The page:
I’ve been experimenting with spirit based wood dyes, as in the project ‘Any Colour You Like’. Mainly though I’ve been working with black. The long term aim is to see if I can substitute black dyed woods, such as Sycamore, for Ebony in my projects. Ebony is really expensive. I think this is mainly because of it’s overuse and therefore currently restricted supply. I use spirit based dye as this doesn’t raise wood grain in the same way water based dyes do. This allows for wood that is finished sanded to be coloured. This is the dye I’m using
This is readily available in the UK, made by Chestnut. As far as I know this is not available all around the world though I feel sure there must be local manufacturers of something similar.
Today’s experiment is based on a need to have adjacent ‘white’ and black sections of wood. Dyeing one piece first and then glue it to the undyed is the simple method. This can lead to alignment problems and glue on the wood surface. The dye does not penetrate very deeply (as will be seen) so re-finishing the wood is not an option. This led me to think of using one piece of wood and only dyeing a small section. For this you would need a very steady hand, something I don’t possess. My solution is to score the wood with a blade.
For this experiment I will be scoring along the grain, to different depths and dyeing one side of the line only. I hope the score line will prevent the dye spreading whilst being visually unobtrusive. Hopefully the wood grain will recover somewhat (closing the gap) whilst allowing the dye to dry first. I used a scrap piece of 3mm Maple.
The first line (leftmost) is scored once, the second twice and the third three time (or thrice in old English). Towards the bottom of the piece I did stray with the brush on the leftmost but the top half is representative of dye spread. By the time we get to the right (3 scores) the effect is reliable, the dye doesn’t spread over the line.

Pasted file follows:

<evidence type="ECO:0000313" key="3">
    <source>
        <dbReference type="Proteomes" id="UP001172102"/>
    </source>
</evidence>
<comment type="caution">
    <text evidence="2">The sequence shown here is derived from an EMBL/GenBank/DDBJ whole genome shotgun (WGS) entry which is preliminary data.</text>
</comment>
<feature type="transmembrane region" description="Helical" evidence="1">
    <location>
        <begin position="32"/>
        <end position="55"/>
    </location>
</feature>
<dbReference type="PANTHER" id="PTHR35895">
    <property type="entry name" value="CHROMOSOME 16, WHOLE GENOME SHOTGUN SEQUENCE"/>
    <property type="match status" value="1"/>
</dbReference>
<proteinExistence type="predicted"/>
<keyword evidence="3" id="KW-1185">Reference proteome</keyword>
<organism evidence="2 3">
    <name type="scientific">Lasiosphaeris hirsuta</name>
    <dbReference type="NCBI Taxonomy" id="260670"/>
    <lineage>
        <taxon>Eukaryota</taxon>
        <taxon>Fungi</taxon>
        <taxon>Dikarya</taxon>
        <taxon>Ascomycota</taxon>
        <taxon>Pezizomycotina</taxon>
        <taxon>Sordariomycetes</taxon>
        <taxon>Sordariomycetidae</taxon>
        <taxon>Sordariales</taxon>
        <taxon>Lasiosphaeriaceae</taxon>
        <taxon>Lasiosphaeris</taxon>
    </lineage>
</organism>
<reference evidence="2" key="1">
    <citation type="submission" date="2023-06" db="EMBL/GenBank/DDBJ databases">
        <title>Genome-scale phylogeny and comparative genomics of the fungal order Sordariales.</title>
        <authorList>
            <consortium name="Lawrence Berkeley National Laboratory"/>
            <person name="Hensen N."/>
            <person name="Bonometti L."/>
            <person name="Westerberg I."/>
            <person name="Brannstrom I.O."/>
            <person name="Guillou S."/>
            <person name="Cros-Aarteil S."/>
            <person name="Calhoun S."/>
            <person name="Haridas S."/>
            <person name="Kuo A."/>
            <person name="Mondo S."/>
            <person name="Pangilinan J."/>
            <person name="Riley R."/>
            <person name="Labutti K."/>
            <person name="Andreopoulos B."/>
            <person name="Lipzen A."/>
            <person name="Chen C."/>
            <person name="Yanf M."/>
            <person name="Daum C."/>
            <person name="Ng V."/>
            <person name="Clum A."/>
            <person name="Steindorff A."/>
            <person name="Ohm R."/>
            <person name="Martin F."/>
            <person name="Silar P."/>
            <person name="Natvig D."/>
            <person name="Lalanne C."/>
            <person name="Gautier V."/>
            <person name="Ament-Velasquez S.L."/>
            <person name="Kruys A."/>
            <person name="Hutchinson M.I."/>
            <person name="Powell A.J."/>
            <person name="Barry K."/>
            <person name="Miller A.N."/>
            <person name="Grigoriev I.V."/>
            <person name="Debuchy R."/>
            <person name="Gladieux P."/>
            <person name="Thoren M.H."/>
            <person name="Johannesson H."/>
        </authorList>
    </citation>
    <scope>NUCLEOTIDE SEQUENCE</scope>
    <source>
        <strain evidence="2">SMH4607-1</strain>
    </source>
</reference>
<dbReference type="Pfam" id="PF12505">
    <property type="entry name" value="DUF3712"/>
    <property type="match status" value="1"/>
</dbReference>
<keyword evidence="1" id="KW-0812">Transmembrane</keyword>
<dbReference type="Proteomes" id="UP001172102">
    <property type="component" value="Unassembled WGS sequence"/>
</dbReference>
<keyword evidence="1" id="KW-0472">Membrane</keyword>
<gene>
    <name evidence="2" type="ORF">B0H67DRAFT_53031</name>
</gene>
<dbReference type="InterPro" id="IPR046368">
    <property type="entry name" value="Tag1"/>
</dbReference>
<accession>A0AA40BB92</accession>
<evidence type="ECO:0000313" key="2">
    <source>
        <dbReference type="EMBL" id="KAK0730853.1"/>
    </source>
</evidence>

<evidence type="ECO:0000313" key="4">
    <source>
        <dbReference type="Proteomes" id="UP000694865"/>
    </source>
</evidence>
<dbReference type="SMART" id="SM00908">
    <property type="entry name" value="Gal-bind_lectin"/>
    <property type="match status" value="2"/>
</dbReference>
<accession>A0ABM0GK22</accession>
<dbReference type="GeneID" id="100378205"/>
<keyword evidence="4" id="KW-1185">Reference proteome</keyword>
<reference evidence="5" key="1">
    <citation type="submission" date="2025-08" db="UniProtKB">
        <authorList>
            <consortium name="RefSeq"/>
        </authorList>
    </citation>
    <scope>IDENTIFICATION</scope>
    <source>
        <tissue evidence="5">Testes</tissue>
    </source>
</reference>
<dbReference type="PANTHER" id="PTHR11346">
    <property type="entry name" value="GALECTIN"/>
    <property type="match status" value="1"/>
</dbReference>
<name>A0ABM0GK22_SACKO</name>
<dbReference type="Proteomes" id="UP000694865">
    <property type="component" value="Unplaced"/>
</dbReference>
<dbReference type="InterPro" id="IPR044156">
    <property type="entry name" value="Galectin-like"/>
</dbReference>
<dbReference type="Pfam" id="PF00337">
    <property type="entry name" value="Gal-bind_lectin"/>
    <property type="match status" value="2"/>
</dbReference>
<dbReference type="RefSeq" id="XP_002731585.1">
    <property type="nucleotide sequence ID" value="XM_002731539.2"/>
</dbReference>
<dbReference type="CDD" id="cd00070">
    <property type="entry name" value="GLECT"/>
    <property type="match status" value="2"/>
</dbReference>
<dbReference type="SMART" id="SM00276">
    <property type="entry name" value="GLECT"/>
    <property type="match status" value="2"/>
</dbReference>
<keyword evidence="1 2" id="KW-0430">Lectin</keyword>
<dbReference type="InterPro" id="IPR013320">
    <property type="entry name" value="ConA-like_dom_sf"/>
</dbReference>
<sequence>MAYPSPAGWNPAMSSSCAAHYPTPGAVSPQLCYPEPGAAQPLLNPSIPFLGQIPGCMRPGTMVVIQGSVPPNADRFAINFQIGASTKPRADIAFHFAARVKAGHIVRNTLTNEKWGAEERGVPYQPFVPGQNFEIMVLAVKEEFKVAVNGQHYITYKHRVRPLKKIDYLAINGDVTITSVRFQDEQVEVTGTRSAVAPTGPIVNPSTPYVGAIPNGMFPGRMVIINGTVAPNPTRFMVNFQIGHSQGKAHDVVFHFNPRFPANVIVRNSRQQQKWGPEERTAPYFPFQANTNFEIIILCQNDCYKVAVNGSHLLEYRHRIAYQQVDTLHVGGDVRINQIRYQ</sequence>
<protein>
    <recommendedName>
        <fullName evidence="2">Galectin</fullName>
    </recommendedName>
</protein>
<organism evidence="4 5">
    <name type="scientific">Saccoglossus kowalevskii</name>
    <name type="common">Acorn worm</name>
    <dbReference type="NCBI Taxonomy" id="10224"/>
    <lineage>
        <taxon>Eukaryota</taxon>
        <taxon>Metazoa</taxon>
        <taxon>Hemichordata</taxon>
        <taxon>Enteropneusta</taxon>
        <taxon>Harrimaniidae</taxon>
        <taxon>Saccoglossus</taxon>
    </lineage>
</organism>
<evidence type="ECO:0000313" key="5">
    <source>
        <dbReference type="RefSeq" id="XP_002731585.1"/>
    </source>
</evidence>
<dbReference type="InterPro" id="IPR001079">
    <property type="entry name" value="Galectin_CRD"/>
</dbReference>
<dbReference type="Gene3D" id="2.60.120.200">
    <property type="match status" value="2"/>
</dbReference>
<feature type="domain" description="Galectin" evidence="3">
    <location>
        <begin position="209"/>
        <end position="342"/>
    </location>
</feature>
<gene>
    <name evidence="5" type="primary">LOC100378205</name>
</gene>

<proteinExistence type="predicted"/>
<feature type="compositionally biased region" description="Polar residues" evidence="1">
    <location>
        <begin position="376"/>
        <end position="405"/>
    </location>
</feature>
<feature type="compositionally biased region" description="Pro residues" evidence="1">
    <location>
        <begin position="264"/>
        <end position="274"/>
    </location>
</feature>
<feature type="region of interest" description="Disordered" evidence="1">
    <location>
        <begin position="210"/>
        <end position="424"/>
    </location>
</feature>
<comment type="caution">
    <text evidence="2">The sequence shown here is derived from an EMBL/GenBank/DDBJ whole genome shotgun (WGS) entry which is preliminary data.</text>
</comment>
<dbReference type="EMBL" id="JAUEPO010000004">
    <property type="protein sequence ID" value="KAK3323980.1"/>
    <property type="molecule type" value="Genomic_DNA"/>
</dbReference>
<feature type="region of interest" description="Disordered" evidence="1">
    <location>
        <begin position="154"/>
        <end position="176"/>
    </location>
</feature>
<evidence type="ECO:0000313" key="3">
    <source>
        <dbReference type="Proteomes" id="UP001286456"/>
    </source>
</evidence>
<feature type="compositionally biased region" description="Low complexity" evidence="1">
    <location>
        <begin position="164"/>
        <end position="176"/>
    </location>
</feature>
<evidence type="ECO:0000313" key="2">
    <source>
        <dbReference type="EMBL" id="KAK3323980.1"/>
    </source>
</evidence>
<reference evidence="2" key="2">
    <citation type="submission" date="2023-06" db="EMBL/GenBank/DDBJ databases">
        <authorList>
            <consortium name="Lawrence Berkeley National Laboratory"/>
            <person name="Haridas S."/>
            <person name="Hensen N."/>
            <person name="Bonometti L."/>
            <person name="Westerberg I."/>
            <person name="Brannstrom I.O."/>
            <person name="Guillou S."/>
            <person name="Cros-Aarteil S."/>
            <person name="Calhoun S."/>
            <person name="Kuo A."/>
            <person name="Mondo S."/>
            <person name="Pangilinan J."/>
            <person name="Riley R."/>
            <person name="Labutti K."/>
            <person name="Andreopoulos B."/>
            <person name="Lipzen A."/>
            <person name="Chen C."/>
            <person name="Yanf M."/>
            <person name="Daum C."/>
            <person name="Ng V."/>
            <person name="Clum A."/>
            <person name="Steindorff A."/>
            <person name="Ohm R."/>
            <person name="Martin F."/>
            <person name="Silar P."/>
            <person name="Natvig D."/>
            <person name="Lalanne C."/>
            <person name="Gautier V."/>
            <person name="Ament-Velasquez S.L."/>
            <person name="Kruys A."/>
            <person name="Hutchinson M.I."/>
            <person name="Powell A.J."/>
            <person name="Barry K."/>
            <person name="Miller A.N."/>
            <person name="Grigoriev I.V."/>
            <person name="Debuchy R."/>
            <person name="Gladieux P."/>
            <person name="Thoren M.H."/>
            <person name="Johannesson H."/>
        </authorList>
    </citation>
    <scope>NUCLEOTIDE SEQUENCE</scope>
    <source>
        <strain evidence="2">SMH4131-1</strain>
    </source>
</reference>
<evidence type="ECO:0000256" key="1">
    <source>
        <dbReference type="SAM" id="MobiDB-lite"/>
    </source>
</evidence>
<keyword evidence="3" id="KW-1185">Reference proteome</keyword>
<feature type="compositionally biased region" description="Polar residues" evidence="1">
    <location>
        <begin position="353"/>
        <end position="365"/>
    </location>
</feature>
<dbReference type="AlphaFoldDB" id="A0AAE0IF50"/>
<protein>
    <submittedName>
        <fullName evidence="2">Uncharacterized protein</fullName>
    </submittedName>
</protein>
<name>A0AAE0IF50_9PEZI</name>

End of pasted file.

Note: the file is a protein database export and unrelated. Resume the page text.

I have tried this along the grain only though I suspect the effect will be similar across the grain as the hollow fibres are cut stopping capillary action along the grain length. Now for dye penetration. There was a certain amount of overspill from the brush to the board edge
so I cut through the board halfway down, to exclude this possibility and sanded the edge to give an idea of how far the dye has penetrated. Remember this is one coat of dye on one side of the board.
I leave you to draw your own conclusions as to whether this is suitable for your own application. Suffice to say that in earlier experiments (during Any Colour You Like), using 0.5mm Birch ply and dyeing from both sides colour throughout the wood was fair but not bold when sanded in to the centre (.25mm down).
So now I feel confident that I can produce dyed/ natural wood on one piece with a sharply drawn border between the two colours (dyed and un-dyed).
That’s all for now.
Be seeing you.
-- Martyn -- Boxologist, Pattern Juggler and Candyman of the visually challenging. http://www.theartofboxes.com